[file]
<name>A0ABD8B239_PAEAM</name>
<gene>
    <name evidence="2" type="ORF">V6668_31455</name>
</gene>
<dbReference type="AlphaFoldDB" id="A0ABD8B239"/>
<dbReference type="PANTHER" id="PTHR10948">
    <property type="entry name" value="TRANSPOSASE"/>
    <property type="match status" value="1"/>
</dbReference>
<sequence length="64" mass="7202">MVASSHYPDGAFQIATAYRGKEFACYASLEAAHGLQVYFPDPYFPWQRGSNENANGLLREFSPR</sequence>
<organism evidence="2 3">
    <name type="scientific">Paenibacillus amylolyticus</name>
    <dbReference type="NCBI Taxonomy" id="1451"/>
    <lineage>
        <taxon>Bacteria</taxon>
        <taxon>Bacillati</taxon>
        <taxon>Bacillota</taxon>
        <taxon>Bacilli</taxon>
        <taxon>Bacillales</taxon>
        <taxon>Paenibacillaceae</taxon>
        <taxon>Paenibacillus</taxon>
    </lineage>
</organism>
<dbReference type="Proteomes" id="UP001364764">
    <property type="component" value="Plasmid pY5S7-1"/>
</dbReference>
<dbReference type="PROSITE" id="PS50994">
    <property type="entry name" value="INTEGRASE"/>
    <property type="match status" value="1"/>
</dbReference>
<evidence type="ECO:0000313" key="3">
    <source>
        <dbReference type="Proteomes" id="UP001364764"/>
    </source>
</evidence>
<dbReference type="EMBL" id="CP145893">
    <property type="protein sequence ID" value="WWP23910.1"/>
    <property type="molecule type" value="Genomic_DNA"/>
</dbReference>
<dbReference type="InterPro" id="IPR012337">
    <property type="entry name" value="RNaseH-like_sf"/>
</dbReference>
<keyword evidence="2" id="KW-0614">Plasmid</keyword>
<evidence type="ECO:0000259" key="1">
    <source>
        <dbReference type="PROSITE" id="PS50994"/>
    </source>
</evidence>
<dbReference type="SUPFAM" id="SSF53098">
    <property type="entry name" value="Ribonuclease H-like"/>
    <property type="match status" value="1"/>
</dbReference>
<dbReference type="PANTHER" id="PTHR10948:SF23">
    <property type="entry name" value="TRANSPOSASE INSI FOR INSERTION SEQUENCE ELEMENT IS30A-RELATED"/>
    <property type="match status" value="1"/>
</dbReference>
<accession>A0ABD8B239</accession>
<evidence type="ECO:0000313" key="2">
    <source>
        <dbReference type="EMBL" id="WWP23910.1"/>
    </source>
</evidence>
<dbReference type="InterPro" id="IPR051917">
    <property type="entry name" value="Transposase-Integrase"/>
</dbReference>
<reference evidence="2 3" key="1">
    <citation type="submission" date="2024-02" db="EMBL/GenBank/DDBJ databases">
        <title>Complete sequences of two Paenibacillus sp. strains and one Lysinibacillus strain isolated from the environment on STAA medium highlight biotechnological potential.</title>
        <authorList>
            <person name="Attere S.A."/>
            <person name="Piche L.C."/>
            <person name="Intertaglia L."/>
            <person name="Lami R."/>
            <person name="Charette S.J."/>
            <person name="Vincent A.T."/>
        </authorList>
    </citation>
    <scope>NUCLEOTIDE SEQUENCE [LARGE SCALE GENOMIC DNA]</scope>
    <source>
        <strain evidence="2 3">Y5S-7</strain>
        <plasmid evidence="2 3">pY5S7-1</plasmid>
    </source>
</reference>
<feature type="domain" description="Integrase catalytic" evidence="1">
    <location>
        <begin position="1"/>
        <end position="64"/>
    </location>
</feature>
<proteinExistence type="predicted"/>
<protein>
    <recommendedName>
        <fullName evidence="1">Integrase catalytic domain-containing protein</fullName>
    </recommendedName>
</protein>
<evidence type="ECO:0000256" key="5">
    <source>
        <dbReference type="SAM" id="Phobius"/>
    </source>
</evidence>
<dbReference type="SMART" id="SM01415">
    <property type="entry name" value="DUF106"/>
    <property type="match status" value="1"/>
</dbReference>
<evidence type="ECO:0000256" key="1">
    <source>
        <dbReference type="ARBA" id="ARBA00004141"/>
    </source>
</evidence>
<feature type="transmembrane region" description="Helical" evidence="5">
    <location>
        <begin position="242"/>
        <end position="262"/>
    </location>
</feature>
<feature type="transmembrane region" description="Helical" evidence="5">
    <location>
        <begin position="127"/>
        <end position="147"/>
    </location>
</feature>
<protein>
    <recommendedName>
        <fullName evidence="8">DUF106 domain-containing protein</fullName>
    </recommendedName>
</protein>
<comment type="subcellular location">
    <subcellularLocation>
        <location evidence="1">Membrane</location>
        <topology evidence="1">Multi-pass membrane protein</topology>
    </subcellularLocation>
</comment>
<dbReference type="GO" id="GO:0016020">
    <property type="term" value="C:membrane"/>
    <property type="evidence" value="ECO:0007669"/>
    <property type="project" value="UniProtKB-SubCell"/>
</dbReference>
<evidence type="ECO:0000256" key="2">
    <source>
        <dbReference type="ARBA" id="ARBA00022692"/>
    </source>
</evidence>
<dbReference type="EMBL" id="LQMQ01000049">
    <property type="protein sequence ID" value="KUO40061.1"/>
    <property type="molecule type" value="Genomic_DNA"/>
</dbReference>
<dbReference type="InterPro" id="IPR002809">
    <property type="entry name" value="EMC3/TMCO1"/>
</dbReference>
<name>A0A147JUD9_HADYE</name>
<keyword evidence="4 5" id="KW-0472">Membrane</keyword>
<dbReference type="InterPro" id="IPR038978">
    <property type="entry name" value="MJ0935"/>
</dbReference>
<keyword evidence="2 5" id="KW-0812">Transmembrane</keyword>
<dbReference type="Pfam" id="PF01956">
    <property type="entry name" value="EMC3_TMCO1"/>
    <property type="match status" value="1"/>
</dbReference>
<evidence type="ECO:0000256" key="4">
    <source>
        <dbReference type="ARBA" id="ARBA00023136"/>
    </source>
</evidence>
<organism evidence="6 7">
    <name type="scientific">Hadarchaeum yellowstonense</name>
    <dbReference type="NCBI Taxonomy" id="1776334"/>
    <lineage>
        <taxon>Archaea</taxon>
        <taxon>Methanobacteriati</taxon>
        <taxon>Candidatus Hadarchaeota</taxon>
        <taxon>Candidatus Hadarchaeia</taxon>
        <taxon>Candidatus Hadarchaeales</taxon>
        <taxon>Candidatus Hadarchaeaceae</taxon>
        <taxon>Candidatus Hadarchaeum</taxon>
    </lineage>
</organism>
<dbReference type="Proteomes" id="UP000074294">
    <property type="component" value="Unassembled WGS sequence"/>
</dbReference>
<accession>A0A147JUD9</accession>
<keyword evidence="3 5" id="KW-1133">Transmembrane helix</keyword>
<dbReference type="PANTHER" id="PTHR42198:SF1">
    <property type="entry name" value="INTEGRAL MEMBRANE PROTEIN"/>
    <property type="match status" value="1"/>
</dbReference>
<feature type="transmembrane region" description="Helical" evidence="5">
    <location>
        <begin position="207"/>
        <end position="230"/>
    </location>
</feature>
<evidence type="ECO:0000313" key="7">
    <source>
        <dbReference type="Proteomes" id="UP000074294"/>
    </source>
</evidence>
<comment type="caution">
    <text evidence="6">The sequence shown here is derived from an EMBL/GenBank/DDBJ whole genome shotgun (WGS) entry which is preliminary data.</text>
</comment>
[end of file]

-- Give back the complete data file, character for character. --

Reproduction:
<name>A0ABD8B239_PAEAM</name>
<gene>
    <name evidence="2" type="ORF">V6668_31455</name>
</gene>
<dbReference type="AlphaFoldDB" id="A0ABD8B239"/>
<dbReference type="PANTHER" id="PTHR10948">
    <property type="entry name" value="TRANSPOSASE"/>
    <property type="match status" value="1"/>
</dbReference>
<sequence length="64" mass="7202">MVASSHYPDGAFQIATAYRGKEFACYASLEAAHGLQVYFPDPYFPWQRGSNENANGLLREFSPR</sequence>
<organism evidence="2 3">
    <name type="scientific">Paenibacillus amylolyticus</name>
    <dbReference type="NCBI Taxonomy" id="1451"/>
    <lineage>
        <taxon>Bacteria</taxon>
        <taxon>Bacillati</taxon>
        <taxon>Bacillota</taxon>
        <taxon>Bacilli</taxon>
        <taxon>Bacillales</taxon>
        <taxon>Paenibacillaceae</taxon>
        <taxon>Paenibacillus</taxon>
    </lineage>
</organism>
<dbReference type="Proteomes" id="UP001364764">
    <property type="component" value="Plasmid pY5S7-1"/>
</dbReference>
<dbReference type="PROSITE" id="PS50994">
    <property type="entry name" value="INTEGRASE"/>
    <property type="match status" value="1"/>
</dbReference>
<evidence type="ECO:0000313" key="3">
    <source>
        <dbReference type="Proteomes" id="UP001364764"/>
    </source>
</evidence>
<dbReference type="EMBL" id="CP145893">
    <property type="protein sequence ID" value="WWP23910.1"/>
    <property type="molecule type" value="Genomic_DNA"/>
</dbReference>
<dbReference type="InterPro" id="IPR012337">
    <property type="entry name" value="RNaseH-like_sf"/>
</dbReference>
<keyword evidence="2" id="KW-0614">Plasmid</keyword>
<evidence type="ECO:0000259" key="1">
    <source>
        <dbReference type="PROSITE" id="PS50994"/>
    </source>
</evidence>
<dbReference type="SUPFAM" id="SSF53098">
    <property type="entry name" value="Ribonuclease H-like"/>
    <property type="match status" value="1"/>
</dbReference>
<dbReference type="PANTHER" id="PTHR10948:SF23">
    <property type="entry name" value="TRANSPOSASE INSI FOR INSERTION SEQUENCE ELEMENT IS30A-RELATED"/>
    <property type="match status" value="1"/>
</dbReference>
<accession>A0ABD8B239</accession>
<evidence type="ECO:0000313" key="2">
    <source>
        <dbReference type="EMBL" id="WWP23910.1"/>
    </source>
</evidence>
<dbReference type="InterPro" id="IPR051917">
    <property type="entry name" value="Transposase-Integrase"/>
</dbReference>
<reference evidence="2 3" key="1">
    <citation type="submission" date="2024-02" db="EMBL/GenBank/DDBJ databases">
        <title>Complete sequences of two Paenibacillus sp. strains and one Lysinibacillus strain isolated from the environment on STAA medium highlight biotechnological potential.</title>
        <authorList>
            <person name="Attere S.A."/>
            <person name="Piche L.C."/>
            <person name="Intertaglia L."/>
            <person name="Lami R."/>
            <person name="Charette S.J."/>
            <person name="Vincent A.T."/>
        </authorList>
    </citation>
    <scope>NUCLEOTIDE SEQUENCE [LARGE SCALE GENOMIC DNA]</scope>
    <source>
        <strain evidence="2 3">Y5S-7</strain>
        <plasmid evidence="2 3">pY5S7-1</plasmid>
    </source>
</reference>
<feature type="domain" description="Integrase catalytic" evidence="1">
    <location>
        <begin position="1"/>
        <end position="64"/>
    </location>
</feature>
<proteinExistence type="predicted"/>
<protein>
    <recommendedName>
        <fullName evidence="1">Integrase catalytic domain-containing protein</fullName>
    </recommendedName>
</protein>
<evidence type="ECO:0000256" key="5">
    <source>
        <dbReference type="SAM" id="Phobius"/>
    </source>
</evidence>
<dbReference type="SMART" id="SM01415">
    <property type="entry name" value="DUF106"/>
    <property type="match status" value="1"/>
</dbReference>
<evidence type="ECO:0000256" key="1">
    <source>
        <dbReference type="ARBA" id="ARBA00004141"/>
    </source>
</evidence>
<feature type="transmembrane region" description="Helical" evidence="5">
    <location>
        <begin position="242"/>
        <end position="262"/>
    </location>
</feature>
<feature type="transmembrane region" description="Helical" evidence="5">
    <location>
        <begin position="127"/>
        <end position="147"/>
    </location>
</feature>
<protein>
    <recommendedName>
        <fullName evidence="8">DUF106 domain-containing protein</fullName>
    </recommendedName>
</protein>
<comment type="subcellular location">
    <subcellularLocation>
        <location evidence="1">Membrane</location>
        <topology evidence="1">Multi-pass membrane protein</topology>
    </subcellularLocation>
</comment>
<dbReference type="GO" id="GO:0016020">
    <property type="term" value="C:membrane"/>
    <property type="evidence" value="ECO:0007669"/>
    <property type="project" value="UniProtKB-SubCell"/>
</dbReference>
<evidence type="ECO:0000256" key="2">
    <source>
        <dbReference type="ARBA" id="ARBA00022692"/>
    </source>
</evidence>
<dbReference type="EMBL" id="LQMQ01000049">
    <property type="protein sequence ID" value="KUO40061.1"/>
    <property type="molecule type" value="Genomic_DNA"/>
</dbReference>
<dbReference type="InterPro" id="IPR002809">
    <property type="entry name" value="EMC3/TMCO1"/>
</dbReference>
<name>A0A147JUD9_HADYE</name>
<keyword evidence="4 5" id="KW-0472">Membrane</keyword>
<dbReference type="InterPro" id="IPR038978">
    <property type="entry name" value="MJ0935"/>
</dbReference>
<keyword evidence="2 5" id="KW-0812">Transmembrane</keyword>
<dbReference type="Pfam" id="PF01956">
    <property type="entry name" value="EMC3_TMCO1"/>
    <property type="match status" value="1"/>
</dbReference>
<evidence type="ECO:0000256" key="4">
    <source>
        <dbReference type="ARBA" id="ARBA00023136"/>
    </source>
</evidence>
<organism evidence="6 7">
    <name type="scientific">Hadarchaeum yellowstonense</name>
    <dbReference type="NCBI Taxonomy" id="1776334"/>
    <lineage>
        <taxon>Archaea</taxon>
        <taxon>Methanobacteriati</taxon>
        <taxon>Candidatus Hadarchaeota</taxon>
        <taxon>Candidatus Hadarchaeia</taxon>
        <taxon>Candidatus Hadarchaeales</taxon>
        <taxon>Candidatus Hadarchaeaceae</taxon>
        <taxon>Candidatus Hadarchaeum</taxon>
    </lineage>
</organism>
<dbReference type="Proteomes" id="UP000074294">
    <property type="component" value="Unassembled WGS sequence"/>
</dbReference>
<accession>A0A147JUD9</accession>
<keyword evidence="3 5" id="KW-1133">Transmembrane helix</keyword>
<dbReference type="PANTHER" id="PTHR42198:SF1">
    <property type="entry name" value="INTEGRAL MEMBRANE PROTEIN"/>
    <property type="match status" value="1"/>
</dbReference>
<feature type="transmembrane region" description="Helical" evidence="5">
    <location>
        <begin position="207"/>
        <end position="230"/>
    </location>
</feature>
<evidence type="ECO:0000313" key="7">
    <source>
        <dbReference type="Proteomes" id="UP000074294"/>
    </source>
</evidence>
<comment type="caution">
    <text evidence="6">The sequence shown here is derived from an EMBL/GenBank/DDBJ whole genome shotgun (WGS) entry which is preliminary data.</text>
</comment>